The process through which one arrives at a particular DWN intended to simulate the behavior of a distributed physical system has been, to date, quite different. Following the wave digital approach, one first obtains a multidimensional circuit representation (MDKC) of a system of PDEs, then applies a set of coordinate transformations and spectral mappings in order to obtain a discrete time/space algorithm. As discussed in the previous chapter, all MD circuit elements (as well as Kirchoff connections between elements) are to be interpreted as distributed, from the outset through to the final wave digital network. The integrity of each multidimensional circuit element (including its energetic properties) is preserved through the discretization step, as is network topology as a whole. As we mentioned in §1.1.2, however, the DWN is usually thought of as a collection of lumped elements, and as such, there has not as yet been a convenient multidimensional representation for such a network. We will address this point in some detail in the last section of this chapter. A DWN always operates on a predefined grid, at the points of which are located scattering junctions. Even though the paired delay elements (waveguides) which connect the various scattering junctions behave like transmission lines, we will persist in calling them lumped elements, because they are typically connected between junctions at neighboring grid points, and their behavior is hence localized in a way that that of a MDWD element is not.
A multidimensional WD network will behave consistently with the generating system of PDEs because the continuous-to-discrete spectral mapping applied approximates differential operators consistently; for a DWN, we must first show consistency of a DWN with a particular physical system. For both approaches, convergence of simulation results to the true solution of the physical system follows from this consistency as well as stability implied by passivity .
It was shown in  and  that the DWN structures designed to solve the wave equation in (2+1) and (3+1)D could be recast as finite difference approximations  (and in particular centered difference approximations) to these equations; we looked at the (2+1)D waveguide mesh briefly in §1.1.2. In infinite-precision arithmetic, these DWNs and centered differences yield identical results. A similar correspondence holds for the MDWD networks examined in the last chapter, though the equivalent difference methods are more involved (see §3.9). The distinction between a DWN and a finite difference approximation is in the types of signals used. Finite difference methods operate using grid variables which are approximations to the physical dependent variables of the problem at hand, but the DWN propagates wave variables; in this formulation, the solution to a system of PDEs is obtained as a by-product of the scattering of these waves. It is perhaps best to think of the difference between the finite difference scheme and DWN implementations as analogous to the distinction between direct form and lattice/ladder form digital filters --both can be designed to implement the same transfer functions, but for the latter forms, stability is tightly controlled by the range of values which the filter multipliers (``reflection coefficients'') can take. And indeed, as we saw in §1.1.1, a particular type of (1+1)D DWN can be shown to be directly related to these lattice/ladder forms . One goal of this chapter and the next is to show how this correspondence between the DWN and centered differences may be extended to a wide variety of physical systems.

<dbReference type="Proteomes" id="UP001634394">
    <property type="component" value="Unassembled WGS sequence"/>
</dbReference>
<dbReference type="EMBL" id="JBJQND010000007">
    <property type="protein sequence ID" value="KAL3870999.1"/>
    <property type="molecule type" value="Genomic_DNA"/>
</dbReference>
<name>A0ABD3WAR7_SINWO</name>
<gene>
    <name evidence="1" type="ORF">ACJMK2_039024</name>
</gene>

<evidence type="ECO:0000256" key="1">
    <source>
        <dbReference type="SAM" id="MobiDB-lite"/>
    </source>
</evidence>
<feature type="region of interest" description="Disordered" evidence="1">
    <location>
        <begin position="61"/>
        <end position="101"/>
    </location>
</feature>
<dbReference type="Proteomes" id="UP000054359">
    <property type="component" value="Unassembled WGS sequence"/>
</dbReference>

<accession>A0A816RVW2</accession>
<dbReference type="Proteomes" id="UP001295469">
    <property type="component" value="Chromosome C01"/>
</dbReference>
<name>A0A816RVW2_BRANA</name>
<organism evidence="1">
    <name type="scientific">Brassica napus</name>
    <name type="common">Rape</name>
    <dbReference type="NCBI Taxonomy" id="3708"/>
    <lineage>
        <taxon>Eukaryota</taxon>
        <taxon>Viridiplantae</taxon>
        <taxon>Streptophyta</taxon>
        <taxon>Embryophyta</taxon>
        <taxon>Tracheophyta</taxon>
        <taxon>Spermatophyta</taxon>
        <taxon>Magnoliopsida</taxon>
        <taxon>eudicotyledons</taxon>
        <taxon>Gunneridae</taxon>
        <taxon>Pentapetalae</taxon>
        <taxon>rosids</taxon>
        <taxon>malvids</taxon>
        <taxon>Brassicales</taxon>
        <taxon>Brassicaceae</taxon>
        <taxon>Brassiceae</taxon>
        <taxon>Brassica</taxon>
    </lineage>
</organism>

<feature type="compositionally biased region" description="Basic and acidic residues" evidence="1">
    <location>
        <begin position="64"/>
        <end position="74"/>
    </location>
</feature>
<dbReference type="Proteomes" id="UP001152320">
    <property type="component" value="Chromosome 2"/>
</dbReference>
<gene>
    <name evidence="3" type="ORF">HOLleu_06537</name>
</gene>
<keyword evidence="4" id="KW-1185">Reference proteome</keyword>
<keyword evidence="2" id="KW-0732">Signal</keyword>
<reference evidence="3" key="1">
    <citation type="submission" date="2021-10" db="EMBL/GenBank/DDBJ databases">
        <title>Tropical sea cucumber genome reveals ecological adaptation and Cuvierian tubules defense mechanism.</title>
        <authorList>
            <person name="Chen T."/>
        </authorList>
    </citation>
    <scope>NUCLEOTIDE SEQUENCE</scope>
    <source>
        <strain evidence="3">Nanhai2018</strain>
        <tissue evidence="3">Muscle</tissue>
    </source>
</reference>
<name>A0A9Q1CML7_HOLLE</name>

The immediate question which arises is then: If the DWN is equivalent to finite differences, then is there a compelling reason for using it? Finite differences, after all, are more straightforward to implement. The answer is two-fold. First, although the approaches are equivalent in infinite precision arithmetic, this is no longer true when we are forced, inevitably, to truncate both the signals and multipliers in a computer implementation; stability of a DWN can be simply maintained even in finite arithmetic. Second, the stability criterion for a DWN is, as for MDWD networks, a positivity condition on the values of the elements contained in the network (i.e., the immittances of the transmission line segments). It thus becomes very simple to check stability of a given DWN, even in the presence of boundary conditions. Checking the stability of a finite difference scheme is considerably more involved, especially considering that a difference scheme which is stable over the interior of a domain may become unstable when boundary conditions are applied . There is a theoretical machinery for performing such checks (known as GKSO theory [82,176]), though it can be formidable even in the (1+1)D case. It is quite possible, of course, to design a convergent numerical method using a DWN, and then to apply it as a finite difference scheme; as mentioned above, however, its stability in finite arithmetic is then no longer guaranteed.
A full technical summary of this chapter appeared in §1.3.